Let us review the basics. In the process of allocating first virtual ownership and then, once this collapsed, tenancy of the London Stadium, West Ham had to win, in a competitive process, not once but twice. At no stage, despite the most snide of allusions from the Mayoral office has anybody established that West Ham did anything wrong. Instead the club are lambasted for negotiating what is cynically described as “a good deal”. What is unspoken but constantly insinuated, is that the deal is not just good but unfair. It is suggested that West Ham somehow pulled the wool over the eyes of poor naïve and deluded LLDC negotiators. Dark villains of skilful West Ham lawyers duped the Government representatives into an unfeasible Business Plan. This cheating negotiating strategy, robbing the tax payer, needs redressing.

The problem is that this bizarre description has no basis in reality. Instead it exists purely to support a political agenda. The description of West Ham as skilled City Slick financial negotiators able to out manoeuvre the cream of government Lawyers will baffle most. Whilst arguably some incompetence may be attributed to government representatives, the depiction of smart brained West Ham operators is less convincing. Remember this is a club which has failed to negotiate basic football transfers with clubs like Sporting Lisbon.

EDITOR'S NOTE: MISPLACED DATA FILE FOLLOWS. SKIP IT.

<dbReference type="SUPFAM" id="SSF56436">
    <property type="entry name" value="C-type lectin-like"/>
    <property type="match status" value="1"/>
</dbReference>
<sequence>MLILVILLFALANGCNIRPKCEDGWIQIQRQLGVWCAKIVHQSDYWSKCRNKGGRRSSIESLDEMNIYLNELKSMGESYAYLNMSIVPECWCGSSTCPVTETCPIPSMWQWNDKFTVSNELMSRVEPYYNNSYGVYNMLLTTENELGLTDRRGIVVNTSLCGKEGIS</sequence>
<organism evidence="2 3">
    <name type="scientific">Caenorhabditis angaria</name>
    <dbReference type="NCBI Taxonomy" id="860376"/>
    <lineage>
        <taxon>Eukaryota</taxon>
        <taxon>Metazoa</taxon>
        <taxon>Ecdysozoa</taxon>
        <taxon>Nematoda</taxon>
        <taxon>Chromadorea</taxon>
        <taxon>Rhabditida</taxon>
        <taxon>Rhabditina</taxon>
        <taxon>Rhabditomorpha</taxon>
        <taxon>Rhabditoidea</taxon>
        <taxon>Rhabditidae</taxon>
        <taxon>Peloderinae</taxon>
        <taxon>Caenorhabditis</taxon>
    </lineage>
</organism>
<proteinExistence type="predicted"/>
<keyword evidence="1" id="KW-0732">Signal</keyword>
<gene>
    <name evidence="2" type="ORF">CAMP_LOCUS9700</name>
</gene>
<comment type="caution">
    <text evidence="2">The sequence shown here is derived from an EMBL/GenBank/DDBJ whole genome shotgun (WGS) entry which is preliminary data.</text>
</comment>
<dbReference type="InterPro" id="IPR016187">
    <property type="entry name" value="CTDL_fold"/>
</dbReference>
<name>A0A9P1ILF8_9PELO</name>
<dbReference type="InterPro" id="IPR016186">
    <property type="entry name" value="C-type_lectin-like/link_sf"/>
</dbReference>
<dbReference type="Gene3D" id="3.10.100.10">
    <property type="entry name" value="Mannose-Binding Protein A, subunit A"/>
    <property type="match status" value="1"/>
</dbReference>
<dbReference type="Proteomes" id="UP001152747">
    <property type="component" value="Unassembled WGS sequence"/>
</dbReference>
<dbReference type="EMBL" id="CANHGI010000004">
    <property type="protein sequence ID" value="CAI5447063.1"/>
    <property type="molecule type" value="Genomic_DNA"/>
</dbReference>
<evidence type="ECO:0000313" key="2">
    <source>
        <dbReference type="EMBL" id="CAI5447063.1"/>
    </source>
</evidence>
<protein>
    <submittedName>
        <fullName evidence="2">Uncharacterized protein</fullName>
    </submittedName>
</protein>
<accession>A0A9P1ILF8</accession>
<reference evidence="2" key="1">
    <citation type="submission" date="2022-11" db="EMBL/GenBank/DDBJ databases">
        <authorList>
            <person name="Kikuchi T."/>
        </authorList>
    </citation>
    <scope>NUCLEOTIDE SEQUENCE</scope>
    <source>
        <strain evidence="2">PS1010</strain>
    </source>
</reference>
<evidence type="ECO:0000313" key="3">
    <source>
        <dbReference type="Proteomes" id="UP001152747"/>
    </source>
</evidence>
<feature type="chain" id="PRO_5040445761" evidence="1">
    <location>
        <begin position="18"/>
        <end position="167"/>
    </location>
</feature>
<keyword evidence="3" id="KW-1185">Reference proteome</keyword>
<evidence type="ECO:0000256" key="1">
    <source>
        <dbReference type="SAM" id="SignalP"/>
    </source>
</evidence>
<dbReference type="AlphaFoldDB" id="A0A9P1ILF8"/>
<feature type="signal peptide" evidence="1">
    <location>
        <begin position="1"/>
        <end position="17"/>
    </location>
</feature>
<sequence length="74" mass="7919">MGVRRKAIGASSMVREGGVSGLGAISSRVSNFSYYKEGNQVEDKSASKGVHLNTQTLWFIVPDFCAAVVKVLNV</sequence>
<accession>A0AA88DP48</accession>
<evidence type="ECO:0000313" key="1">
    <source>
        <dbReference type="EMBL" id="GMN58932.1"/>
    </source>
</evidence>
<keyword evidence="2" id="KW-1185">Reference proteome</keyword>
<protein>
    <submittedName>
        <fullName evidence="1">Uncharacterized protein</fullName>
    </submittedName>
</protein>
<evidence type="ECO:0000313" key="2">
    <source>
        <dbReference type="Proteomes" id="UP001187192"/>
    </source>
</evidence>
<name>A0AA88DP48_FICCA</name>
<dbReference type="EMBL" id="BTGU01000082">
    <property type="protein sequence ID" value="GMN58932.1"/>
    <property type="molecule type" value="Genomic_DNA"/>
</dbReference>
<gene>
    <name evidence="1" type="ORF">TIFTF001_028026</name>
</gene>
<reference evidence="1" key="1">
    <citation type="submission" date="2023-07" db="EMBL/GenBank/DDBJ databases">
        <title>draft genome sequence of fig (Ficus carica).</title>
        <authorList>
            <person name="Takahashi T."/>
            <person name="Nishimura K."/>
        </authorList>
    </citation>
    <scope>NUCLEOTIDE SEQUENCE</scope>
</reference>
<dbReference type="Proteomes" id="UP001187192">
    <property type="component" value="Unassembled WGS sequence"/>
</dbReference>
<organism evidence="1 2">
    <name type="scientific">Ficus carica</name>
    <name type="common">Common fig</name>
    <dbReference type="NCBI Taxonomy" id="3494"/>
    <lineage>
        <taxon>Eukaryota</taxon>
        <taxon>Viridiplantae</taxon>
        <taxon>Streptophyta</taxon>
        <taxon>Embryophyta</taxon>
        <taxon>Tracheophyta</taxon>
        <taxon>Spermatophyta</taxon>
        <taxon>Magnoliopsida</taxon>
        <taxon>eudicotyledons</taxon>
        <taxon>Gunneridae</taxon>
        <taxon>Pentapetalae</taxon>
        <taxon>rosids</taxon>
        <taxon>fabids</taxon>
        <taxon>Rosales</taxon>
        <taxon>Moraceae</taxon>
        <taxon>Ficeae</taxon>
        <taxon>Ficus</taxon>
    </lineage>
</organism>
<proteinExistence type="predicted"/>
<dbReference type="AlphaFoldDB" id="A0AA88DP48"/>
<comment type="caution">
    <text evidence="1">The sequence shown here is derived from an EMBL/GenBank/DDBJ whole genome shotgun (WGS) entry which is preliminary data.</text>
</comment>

Khan Seemed disappointed after his investment into the Moore-Stephens inquiry. The report did not deliver expected condemnation. What is striking is the lack of fit between Moore-Stephens and the Mayoral response. At no time did Moore-Stephen attribute any blame to West Ham. He does however criticise LLDC negotiators for not achieving a better deal. This point is mute. There is no evidence given the competitive process that any better deal was available. Moore-Stephens unconvincingly argues that a “no deal” could have pressured better terms. In reality a “No deal” approach would have placed more pressure on the State and legacy ambitions than West Ham.

What is inescapable and foremost in Moore-Stephens is his focus on the budgetary pressures and long term infeasibility of hosting Athletics. A solution must be found to the crippling need to annually relocate seating. The failure to deliver income from naming rights also figure but overwhelmingly budgetary pressures will not be relieved until a political nettle is grasped to resolve the accommodation of Athletics.

It is little short of astonishing then that the mayoral response to Moore-Stephens does not highlight this dysfunctional Athletics Business Structure. Instead it focusses overwhelmingly on the deal with West Ham. It is hard to conclude that this is driven by anything but cynical political posturing.

The problem is that it is not just West Ham but UK Athletics who have rights in the Stadium. Any breach will result in compensation. The political as well as financial fall out from this failure would be considerable. The responsibility for breakdown would lay unequivocally with those who originally envisioned the shared use Model. The “National Athletics Legacy” would lie in ruins. The politically uncomfortable consequence is that West Ham would emerge as the major benefactor. It would be politically most expedient then if blame and consequent financial accountability could be somehow deflected to West Ham.